Personal update – Half term activity – Beaver dams, uk

There has been a slight delay in articles going up due to my family being away for half term. We actually went to Devon to the region that beavers have just been given the right to remain.

Due to the fact that they are largely nocturnal, we did not actually see the animals (we did not take our night vision equipment), however something that we did have success with was finding beaver dams.

One of the most significant groups of people who have been constantly against beaver reintroduction has been farmers. Thankfully, there are some loud voices coming from the farming industry who are fighting against the scientific lies being spouted, suggesting that a native mammal would destroy our countryside..

The dams we found were all within woodland alongside farmland. Beavers tend to dam streams running into rivers. This behavior retains water within the land, which is hugely beneficial in two ways. The first is locally: by retaining water in the land, it is there for the farm, and the local area, meaning that short droughts have far smaller impacts. The second is more widespread: we have had increasing problems with flash floods over the last few decades, and this can be blamed on a number of issues including housing build on flood plains, however beaver dams greatly slow the rise in floods, because the water takes longer to work into the rivers. This therefore means that the water levels never reach difficult or dangerous levels. The third is environmental: Farms use a large number of chemicals, from pesticides to fertilizers. While these benefit our farmers, allowing them to grow more crops, we do not want these in the food chain. Generally these chemicals will settle to the bottom of water if it is not moving fast, so the dams operate as a sieve, removing things that would be bad for humans to consume further downstream.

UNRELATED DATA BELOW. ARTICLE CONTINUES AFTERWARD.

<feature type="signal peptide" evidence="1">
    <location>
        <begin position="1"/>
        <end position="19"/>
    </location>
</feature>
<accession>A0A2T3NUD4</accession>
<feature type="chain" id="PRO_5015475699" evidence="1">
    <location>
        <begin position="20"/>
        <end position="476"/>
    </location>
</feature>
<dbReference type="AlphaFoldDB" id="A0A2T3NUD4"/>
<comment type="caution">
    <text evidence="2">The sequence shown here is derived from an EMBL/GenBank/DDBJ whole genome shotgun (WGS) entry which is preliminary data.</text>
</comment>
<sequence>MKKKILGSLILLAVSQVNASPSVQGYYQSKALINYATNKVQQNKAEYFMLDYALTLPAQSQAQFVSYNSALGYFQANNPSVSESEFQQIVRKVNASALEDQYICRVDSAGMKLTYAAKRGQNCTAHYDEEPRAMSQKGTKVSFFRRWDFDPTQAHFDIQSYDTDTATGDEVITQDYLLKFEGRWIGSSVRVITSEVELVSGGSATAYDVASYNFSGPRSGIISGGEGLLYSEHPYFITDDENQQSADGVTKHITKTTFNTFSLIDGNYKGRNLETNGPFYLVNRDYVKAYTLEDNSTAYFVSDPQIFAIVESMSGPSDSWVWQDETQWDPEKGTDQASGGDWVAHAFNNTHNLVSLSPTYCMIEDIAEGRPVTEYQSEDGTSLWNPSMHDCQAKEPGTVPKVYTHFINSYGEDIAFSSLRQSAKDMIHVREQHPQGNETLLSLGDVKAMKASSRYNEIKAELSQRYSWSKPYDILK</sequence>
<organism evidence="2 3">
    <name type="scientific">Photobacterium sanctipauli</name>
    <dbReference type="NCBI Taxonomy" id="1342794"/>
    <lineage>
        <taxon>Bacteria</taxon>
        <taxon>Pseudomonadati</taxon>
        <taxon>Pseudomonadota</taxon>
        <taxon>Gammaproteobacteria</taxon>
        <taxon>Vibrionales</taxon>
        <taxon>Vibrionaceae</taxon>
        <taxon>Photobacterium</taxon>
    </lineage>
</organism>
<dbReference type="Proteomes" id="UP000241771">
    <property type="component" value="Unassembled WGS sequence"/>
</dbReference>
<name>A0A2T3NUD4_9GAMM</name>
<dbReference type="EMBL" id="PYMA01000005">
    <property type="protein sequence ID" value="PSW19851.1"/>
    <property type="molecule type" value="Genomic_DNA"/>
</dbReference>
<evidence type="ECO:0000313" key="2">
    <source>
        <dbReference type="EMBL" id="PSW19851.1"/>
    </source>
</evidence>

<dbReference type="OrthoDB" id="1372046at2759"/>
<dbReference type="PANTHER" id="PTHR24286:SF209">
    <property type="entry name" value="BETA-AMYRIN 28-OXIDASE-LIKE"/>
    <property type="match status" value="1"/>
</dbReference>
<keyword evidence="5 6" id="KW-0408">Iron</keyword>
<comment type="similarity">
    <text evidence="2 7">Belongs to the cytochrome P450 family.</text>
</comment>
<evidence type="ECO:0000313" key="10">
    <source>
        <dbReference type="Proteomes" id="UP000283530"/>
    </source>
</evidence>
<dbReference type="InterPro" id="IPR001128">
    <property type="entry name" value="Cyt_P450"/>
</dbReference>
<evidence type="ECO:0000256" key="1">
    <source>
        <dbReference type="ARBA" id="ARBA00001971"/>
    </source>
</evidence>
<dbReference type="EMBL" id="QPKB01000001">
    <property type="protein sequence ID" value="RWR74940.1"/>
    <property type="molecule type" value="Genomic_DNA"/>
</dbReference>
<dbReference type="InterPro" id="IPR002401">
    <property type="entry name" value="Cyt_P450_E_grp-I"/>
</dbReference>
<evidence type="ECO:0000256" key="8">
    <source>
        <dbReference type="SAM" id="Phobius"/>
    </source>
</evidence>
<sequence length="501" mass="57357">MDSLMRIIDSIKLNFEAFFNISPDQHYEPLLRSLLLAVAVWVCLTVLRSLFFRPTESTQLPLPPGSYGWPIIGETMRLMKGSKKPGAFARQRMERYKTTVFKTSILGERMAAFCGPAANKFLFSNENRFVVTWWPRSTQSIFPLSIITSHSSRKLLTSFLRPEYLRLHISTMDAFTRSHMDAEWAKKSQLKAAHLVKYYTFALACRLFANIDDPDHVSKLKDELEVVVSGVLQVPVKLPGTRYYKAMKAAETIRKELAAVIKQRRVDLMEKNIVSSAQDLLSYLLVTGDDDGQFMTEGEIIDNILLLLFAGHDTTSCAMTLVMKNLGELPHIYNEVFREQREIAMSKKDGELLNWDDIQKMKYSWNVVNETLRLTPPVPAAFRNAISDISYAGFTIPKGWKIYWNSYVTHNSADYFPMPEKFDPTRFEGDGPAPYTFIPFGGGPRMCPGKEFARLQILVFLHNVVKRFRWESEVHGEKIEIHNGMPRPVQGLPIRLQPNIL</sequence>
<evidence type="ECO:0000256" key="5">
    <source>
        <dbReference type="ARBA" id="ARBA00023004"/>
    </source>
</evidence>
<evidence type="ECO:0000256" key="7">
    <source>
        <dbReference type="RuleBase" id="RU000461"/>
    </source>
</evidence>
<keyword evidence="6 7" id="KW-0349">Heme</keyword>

One of the things that impressed me the most was the dam flood was fully enclosed within the woodland, so while it is true that farmland was at times only meters from the flooding, it was unaffected. Whats more, this would be the case in the majority of the country. Farmers do not plant crops in areas too close to streams- this is for a simple reason, that know that this land is likely to be waterlogged. Indeed this is why there is often little copses of trees in steep valleys, and these little copses are perfect habitat for beavers. Their presence allows more water to be retained within the farm. It also increases biodiversity making the farm far less likely to suffer loss from the natural world.

To see my pictures of the dams, as well as the photos of beavers from earlier this summer, and indeed to book your own visit to the area please look at the link below.

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